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Avaya wants CCaaS to be included in RingCentral partnership

Avaya will attempt to expand its partnership with RingCentral to include its upcoming CCaaS offering.

PHOENIX -- Avaya hopes its recently announced partnership with RingCentral will one day extend beyond unified communications.

With that in mind, Avaya plans to launch this year a multitenant contact center as a service (CCaaS) platform that the company would like RingCentral to someday bundle with its flagship telephony platform. If that happens, then RingCentral could brand the product as its own.

For now, however, the new Avaya IX-CC will use public APIs and standards to integrate with Avaya Cloud Office by RingCentral. The latter is a new Avaya-branded offering based on RingCentral's business communications suite.

"Over time, we think that there's a real opportunity for us to earn their business like they did ours," said Hardy Myers, Avaya's senior vice president of strategy and business development.

Avaya will also push for deeper integration between the CCaaS product and Avaya Cloud Office. But it's too early to say whether Avaya's ambitions will come to fruition, given that its CCaaS product remains in development.

RingCentral currently partners with Nice InContact to provide a RingCentral-branded contact center to customers. RingCentral has enhanced the offering with technology from its acquisition of the cloud startups Dimelo and Connect First

Avaya plans to launch a voice-only version of IX-CC by mid-2020. It expects to expand the product to include a full range of customer communication channels, such as chat, by the end of the year.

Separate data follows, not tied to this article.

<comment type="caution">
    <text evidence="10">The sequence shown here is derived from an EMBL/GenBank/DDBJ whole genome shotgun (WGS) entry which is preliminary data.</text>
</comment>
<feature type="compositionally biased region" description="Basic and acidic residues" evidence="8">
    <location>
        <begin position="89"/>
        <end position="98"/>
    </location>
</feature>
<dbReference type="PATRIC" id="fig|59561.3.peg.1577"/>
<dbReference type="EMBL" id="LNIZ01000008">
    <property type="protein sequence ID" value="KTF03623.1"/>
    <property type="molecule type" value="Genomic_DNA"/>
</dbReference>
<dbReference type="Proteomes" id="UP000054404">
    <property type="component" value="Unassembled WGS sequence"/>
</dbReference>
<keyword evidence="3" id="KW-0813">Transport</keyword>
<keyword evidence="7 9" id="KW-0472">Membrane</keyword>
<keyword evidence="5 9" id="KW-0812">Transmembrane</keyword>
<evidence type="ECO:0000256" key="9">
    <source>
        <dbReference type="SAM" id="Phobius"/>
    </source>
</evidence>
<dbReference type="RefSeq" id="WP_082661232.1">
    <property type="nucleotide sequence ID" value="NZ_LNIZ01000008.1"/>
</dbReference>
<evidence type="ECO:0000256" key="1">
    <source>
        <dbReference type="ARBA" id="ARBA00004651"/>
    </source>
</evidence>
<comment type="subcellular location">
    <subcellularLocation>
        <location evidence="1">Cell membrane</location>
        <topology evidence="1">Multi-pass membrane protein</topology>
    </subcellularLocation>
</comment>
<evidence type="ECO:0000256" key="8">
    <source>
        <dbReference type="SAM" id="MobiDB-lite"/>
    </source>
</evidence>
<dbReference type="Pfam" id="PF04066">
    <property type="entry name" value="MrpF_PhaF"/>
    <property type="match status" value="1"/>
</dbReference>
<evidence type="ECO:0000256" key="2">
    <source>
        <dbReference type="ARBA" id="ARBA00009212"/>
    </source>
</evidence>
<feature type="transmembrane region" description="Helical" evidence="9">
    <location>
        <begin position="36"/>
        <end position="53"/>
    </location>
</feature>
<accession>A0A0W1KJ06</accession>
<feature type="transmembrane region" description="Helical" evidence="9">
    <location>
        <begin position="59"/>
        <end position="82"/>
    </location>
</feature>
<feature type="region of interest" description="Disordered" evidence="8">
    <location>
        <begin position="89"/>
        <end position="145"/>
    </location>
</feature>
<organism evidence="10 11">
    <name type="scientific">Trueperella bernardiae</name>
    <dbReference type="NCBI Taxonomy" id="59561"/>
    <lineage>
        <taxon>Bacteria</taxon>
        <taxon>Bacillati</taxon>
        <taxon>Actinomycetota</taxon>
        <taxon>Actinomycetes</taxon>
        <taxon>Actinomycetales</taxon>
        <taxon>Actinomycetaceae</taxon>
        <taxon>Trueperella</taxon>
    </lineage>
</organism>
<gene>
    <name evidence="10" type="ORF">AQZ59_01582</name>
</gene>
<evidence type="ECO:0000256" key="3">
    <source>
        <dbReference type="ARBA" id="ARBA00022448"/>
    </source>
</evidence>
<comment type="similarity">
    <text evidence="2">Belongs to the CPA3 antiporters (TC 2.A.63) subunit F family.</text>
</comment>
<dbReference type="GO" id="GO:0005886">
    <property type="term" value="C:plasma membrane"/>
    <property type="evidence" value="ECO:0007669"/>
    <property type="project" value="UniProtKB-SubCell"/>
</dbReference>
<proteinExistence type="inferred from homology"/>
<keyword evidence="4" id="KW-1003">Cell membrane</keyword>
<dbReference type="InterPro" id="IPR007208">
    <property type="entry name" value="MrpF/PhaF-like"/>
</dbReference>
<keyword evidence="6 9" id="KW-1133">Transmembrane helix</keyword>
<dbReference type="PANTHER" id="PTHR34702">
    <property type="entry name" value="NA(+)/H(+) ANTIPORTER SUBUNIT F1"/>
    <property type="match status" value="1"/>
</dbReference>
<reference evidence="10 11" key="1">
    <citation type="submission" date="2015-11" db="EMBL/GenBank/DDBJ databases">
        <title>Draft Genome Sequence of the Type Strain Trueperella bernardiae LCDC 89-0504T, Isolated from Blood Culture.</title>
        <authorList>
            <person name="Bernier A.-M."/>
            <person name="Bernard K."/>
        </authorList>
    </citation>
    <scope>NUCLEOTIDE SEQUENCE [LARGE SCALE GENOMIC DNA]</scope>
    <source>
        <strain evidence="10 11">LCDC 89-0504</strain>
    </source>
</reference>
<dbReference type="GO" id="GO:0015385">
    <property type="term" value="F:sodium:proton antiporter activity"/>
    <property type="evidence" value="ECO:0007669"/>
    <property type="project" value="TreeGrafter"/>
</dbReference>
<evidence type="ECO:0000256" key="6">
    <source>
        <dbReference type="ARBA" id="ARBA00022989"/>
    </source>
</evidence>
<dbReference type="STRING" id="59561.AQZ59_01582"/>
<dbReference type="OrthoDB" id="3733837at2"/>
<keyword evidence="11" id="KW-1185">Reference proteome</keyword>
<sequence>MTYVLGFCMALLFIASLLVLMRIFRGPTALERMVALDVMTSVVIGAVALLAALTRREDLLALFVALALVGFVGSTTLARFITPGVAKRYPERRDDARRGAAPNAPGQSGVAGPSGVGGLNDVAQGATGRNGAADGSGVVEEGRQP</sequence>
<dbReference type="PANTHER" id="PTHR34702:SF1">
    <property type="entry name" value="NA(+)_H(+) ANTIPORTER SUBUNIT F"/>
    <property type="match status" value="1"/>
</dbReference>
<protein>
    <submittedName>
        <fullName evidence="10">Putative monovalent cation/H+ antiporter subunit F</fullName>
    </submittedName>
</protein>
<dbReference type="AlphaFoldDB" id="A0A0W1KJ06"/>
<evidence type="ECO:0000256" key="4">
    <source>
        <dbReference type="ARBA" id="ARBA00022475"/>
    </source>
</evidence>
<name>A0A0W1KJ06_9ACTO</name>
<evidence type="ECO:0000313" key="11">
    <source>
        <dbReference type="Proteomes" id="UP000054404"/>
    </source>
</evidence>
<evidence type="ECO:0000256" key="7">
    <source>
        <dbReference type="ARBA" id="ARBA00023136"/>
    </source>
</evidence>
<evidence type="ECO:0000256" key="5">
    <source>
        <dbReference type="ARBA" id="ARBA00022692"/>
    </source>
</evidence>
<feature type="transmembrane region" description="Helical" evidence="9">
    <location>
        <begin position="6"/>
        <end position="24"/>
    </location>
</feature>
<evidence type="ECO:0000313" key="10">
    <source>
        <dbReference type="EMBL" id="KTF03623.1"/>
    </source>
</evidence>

Businesses are increasingly looking to buy UC and contact center technologies from a single vendor. Doing so simplifies billing and support. Also, integrations between UC and contact center make it easier for customer service agents to communicate with colleagues in other parts of the organization.

Resideo, a roughly 15,000-person manufacturer of home appliances, is looking to ditch a mix of on-premises products from Avaya and Cisco. Instead, it wants a public cloud suite with tight integration between UC and contact center.

Chris White, contact center technology manager for Resideo, was hoping to learn more about Avaya's upcoming CCaaS product at Avaya Engage, the vendor's annual user conference taking place this week.

"I want one solution everywhere," White said.

CCaaS is the last significant hole in Avaya's portfolio. The vendor already has private cloud offerings for UC and contact center. On March 31, it expects to also have Avaya Cloud Office by RingCentral, a unified communications as a service (UCaaS) product.

Avaya runs IX-CC on Microsoft Azure. The vendor developed the product in-house based on a multitenant architecture. However, Avaya executives said the company would also accommodate larger customers that wanted a separate instance of the technology hosted in the public cloud.

Avaya opted to partner with RingCentral on UCaaS in part so that it could devote more resources to CCaaS. That was probably a smart move, given that vendors have a better opportunity to make their CCaaS products stand out from the competition, analysts said.

"In CCaaS, you really can differentiate yourself," said Zeus Kerravala, principal analyst at ZK Research. "There's a lot more value in building your own and customizing it."

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